KnitCrate How to Knit Review

I remember sitting in a waiting room when I was about five. I was with my Mother, and there was a woman knitting a few chairs over. I told my Mom to watch her so she could figure it out and teach me. My Mom told me to watch the woman and figure it out myself. Years later, when I was about 11, I went to visit my Grandma across the country. When she found out I couldn’t knit she blamed my mother, the school system, and Girl Guides of Canada. I mean, forget being able to pitch a tent or survive on a beach overnight, how dare they not teach me to knit.

Spoiler: I (reasonably) thought she was being ridiculous at the time, but I kind of agree with her now.

She sent me out for needles and yarn and taught me how to make a simple garter scarf. A few years later, back on the west coast, my Nonna taught me how to purl. I had the fundamentals; everything in knitting consists of two stitches. I loved the craft, but there’s only so many basic scarves you can make. Two years ago I set myself up with a New Years Resolution and for the first time in probably all of history, I kept it. I found an online class and learned to knit.

Things to consider

Obviously, it took me a while to knit everything- it’s not a quick hobby, and they have changed how they deliver the course. Now you can buy individual months and buy the videos without the kits and all sorts. If you click a link to KnitCrate in this post you get $10 off, and I get loyalty points. I did this kit before I decided to start blogging about things, so my pictures are kind of sad. Sorry. But it also preserves some of the surprises, no?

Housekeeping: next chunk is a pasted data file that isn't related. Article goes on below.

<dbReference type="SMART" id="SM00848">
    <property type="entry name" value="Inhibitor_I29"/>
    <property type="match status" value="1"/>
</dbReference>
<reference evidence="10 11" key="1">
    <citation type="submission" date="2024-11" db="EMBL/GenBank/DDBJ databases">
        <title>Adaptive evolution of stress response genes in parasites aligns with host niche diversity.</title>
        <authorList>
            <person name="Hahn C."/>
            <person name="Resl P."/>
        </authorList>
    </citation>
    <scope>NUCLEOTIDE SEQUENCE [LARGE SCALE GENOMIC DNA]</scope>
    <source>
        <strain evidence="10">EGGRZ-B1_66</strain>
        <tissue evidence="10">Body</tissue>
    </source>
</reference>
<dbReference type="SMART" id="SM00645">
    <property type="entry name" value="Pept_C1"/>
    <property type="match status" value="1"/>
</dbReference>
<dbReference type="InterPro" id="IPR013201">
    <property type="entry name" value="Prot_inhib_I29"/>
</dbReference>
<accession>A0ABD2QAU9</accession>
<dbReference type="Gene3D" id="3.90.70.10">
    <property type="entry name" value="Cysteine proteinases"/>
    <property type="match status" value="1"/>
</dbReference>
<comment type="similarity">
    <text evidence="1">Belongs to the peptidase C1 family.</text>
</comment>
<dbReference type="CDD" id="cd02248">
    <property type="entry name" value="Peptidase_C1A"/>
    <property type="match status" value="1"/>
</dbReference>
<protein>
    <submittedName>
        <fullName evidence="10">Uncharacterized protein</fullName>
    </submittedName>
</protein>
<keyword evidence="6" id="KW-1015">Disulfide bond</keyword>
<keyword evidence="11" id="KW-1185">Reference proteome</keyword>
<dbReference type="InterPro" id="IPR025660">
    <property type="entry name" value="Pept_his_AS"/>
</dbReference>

Why Knitcrate?

I chose KnitCrate for a few reasons. I get a bit self-conscious in on-site classes, and while I’m working through it, I wanted something at home. Also, I was working full time and taking full-time classes. It was appealing to be able to work at my own pace. The most important thing, however, was that KnitCrate fed my month-to-month box addiction. There’s just something about a good subscription box.

Learning to Knit with KnitCrate

The KnitCrate system is the standard subscription box formula. Every month a package in either a bright, shiny red mailer or a boring, sad, cardboard box came to the house. It included a card with a code that got you the videos and pattern. Some months included a printed pattern. It also included yarn, something to help you knit, and a fun extra.

I know that the red mailer was plastic, and we should be trying to reduce plastic and all that, but I greatly preferred it to the box. I knew everything was dry and shiny red stuff is way more fun. As for the waste aspect, it’s awesome stuff for craft boxes. My teacher Mother loved it for the classroom.

Hiking in my KnitCrate Cowl

The idea was that you’d learn the skill, do some swatches and practice, and then follow along with the video to make the project. The projects were great. The first month is a cowl, then a hat, fingerless mitts, a headband, a shawl… it’s a good mix, and it’s stuff you’ll actually wear and use. The only project I was a bit “meh” on was the yarn bowl that taught stranded colourwork. I tend not to like felted stuff so it was off to a bad start already. On top of that, they sent me a bright blue and bright yellow that I didn’t think went well together. I ran out to my yarn shop and ended up getting a basic red and green wool and made my Mom a gorgeous Christmas bowl, so it all worked out. All up in eight months they only sent me one thing I didn’t like- those odds aren’t bad!